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Friday, January 28, 2022
COTONOU, Feb 21 2007 (IPS) - For those taking up arms against desertification in Niger, the task at hand must seem daunting.
The Ténéré desert, part of the Sahara, spans the north-east of the country – accounting for about 350,000 of Niger’s 1, 267, 000 square kilometres. In all, three quarters of the land is desert, which – according to the Ministry of the Environment – is advancing by six km every year.
Rainfall is scarce. The third national report on biological diversity noted in October 2005 that the highest amounts of water collected each year were less than 800 millimetres throughout the country, even dropping below 100 mm in almost half of Niger. Temperatures can sometimes climb to 45 degrees in the shade, in the height of the dry season.
However, these factors aren’t deterring Niger from embarking on a variety of projects to keep land degradation at bay – something made all the more urgent by the fact that 85 percent of the West African nation’s 12.5 million people depend on the land, making a living from farming and livestock.
In fact, the situation for many in Niger is already dire: the country ranked last amongst the 177 nations surveyed for the 2006 Human Development Index, produced by the United Nations Development Programme (UNDP).
The projects are being carried out in terms of Niger’s National Action Plan to Fight Desertification and Manage Natural Resources, developed to meet its obligations under the United Nations Convention to Combat Desertification (UNCCD). The Niamey government signed the UNCCD in 1994 and ratified it in 1996. The national action plan was adopted in December 2000.
Past and present initiatives against desertification may also form part of the drive to reduce poverty. They include:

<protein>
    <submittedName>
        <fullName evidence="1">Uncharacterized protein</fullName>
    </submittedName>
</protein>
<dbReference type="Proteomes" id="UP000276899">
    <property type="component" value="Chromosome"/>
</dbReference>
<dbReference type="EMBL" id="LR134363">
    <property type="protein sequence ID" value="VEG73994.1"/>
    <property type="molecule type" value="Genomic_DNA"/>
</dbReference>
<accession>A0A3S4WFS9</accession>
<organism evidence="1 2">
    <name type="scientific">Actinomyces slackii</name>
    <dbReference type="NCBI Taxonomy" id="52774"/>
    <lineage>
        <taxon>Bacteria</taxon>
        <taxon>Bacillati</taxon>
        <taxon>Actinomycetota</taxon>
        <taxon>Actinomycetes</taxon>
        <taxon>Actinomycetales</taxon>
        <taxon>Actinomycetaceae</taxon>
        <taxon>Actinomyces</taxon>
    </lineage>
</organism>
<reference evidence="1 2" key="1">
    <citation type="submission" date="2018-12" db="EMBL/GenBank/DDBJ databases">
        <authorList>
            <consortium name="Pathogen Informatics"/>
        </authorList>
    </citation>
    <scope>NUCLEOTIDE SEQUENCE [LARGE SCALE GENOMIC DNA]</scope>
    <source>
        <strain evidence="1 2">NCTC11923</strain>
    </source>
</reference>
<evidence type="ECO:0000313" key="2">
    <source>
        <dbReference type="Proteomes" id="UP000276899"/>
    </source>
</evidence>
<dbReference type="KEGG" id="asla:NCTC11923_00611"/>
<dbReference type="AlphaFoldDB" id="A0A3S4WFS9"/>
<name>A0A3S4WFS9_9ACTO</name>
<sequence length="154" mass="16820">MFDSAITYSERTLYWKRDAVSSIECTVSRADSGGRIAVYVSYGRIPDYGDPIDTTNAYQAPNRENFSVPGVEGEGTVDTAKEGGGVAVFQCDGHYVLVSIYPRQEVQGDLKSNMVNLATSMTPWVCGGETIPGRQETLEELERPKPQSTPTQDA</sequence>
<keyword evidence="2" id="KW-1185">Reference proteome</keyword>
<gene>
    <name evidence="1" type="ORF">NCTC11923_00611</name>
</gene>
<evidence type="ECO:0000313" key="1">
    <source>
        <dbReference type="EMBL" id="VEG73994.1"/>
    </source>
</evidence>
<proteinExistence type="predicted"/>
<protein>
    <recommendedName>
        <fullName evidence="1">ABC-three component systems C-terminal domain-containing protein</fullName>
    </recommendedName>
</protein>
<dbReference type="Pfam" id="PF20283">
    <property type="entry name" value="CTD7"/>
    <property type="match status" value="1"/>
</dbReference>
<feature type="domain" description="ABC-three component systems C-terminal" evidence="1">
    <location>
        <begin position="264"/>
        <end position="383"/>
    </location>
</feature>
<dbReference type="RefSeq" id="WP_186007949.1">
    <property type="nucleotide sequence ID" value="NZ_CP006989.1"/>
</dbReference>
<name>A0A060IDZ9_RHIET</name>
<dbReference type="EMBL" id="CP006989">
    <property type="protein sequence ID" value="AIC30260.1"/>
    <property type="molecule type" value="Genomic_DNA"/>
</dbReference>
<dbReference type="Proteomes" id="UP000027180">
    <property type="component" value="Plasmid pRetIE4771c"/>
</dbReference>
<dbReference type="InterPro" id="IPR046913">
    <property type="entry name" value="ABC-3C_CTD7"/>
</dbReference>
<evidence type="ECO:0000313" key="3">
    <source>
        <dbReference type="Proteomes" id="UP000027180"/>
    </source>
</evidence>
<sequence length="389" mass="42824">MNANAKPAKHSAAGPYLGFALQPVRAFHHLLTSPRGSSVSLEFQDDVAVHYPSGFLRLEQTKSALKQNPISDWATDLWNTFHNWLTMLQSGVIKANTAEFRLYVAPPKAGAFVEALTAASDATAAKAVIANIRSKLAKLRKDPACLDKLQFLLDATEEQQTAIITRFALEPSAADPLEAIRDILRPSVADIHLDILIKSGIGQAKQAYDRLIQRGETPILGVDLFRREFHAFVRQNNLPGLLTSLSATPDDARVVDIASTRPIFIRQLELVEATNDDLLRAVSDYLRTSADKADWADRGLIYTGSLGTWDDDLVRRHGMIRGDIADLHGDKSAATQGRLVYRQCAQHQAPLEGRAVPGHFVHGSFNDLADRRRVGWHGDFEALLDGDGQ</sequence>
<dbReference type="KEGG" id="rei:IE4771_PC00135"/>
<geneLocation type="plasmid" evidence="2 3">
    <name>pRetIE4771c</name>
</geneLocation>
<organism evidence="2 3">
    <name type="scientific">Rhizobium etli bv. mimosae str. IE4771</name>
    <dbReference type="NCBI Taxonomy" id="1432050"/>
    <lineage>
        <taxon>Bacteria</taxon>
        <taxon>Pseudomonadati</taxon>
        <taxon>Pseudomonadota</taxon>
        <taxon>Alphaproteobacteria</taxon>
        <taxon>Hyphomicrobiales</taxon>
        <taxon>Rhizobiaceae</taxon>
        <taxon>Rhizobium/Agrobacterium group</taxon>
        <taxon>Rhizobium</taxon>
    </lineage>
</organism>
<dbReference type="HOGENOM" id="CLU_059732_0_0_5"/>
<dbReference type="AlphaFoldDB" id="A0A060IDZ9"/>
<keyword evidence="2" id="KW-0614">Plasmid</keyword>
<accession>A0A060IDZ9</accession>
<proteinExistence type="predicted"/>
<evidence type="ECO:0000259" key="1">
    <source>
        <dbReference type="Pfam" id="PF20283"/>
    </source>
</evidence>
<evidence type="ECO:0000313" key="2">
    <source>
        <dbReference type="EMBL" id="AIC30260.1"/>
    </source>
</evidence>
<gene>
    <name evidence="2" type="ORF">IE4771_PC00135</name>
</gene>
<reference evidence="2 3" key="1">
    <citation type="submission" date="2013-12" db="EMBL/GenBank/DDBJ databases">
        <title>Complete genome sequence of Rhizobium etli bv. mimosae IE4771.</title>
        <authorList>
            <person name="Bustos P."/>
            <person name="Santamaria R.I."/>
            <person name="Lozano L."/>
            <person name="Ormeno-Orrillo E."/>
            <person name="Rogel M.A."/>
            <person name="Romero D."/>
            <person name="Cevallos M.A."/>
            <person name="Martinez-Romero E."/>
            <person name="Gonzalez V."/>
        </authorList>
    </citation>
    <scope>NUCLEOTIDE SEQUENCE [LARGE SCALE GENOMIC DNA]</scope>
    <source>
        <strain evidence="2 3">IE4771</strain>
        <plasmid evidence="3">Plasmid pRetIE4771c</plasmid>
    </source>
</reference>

* A project to study the causes and effects of desert windstorms, and what actions can be taken to make the effects of these less severe.
* The ‘African Land and Water Initiative’, for which the 2004-2005 pilot project was financed with 515,000 dollars obtained from the World Bank and under the UNCCD.
* The ‘Natural Forests Management Project’, financed with about 15.6 million dollars from the African Development Bank (ADB) and UNCCD during 2000-2005.
* An institution building project to support the National Action Plan to Fight Desertification and Manage Natural Resources, financed by Italy with 1,600 dollars during 2002-2004.
* The ‘Youth Corps Project’ to reduce poverty, financed with 450,000 dollars from the UNDP and UNCCD.
* A presidential initiative that seeks to encourage community participation on the part of the youth and fight poverty, carried out during 2001-2004. It was financed with some 70 million dollars from the Heavily Indebted Poor Countries Initiative (HIPC). HIPC was started a decade ago by the World Bank and International Monetary Fund to help poor states reduce unsustainable debt.
* A UNDP-financed project still underway (2004-2007) – the ‘Programme to Fight Poverty’. The agency has supplied four million dollars for this project.
* The ‘Community Action Programme’, also a poverty reduction initiative, financed by the World Bank and the Global Environment Facility (GEF) with 39 million dollars between 2004 and 2008. The GEF was set up in 1991 to fund environmental programmes in developing nations.
* The ‘National Forestry Programme’, financed with 365, 900 dollars from the United Nations Food and Agriculture Organisation, 2004-2006.
* A project to fight silting up of the Niger river watershed, financed by the ADB and the Niger Basin Authority, with about 9.6 million dollars for 2004-2008.
“Desertification is no longer fatal in Niger. It is a manageable phenomenon that yields to the ongoing involvement of local communities which have committed themselves to the recovery of degraded areas,” says Larwanou Mahamane, an agro forestry engineer from Niger.
Chris Reij, a specialist in natural resources at the University of Amsterdam in the Netherlands, holds similar views.
“Everyone thinks that trees are disappearing from Niger, that the environment is continually being degraded. But we have noticed, during our expeditions on site for 10 – even 20 – years, that there are more trees than people in Niger,” he said.
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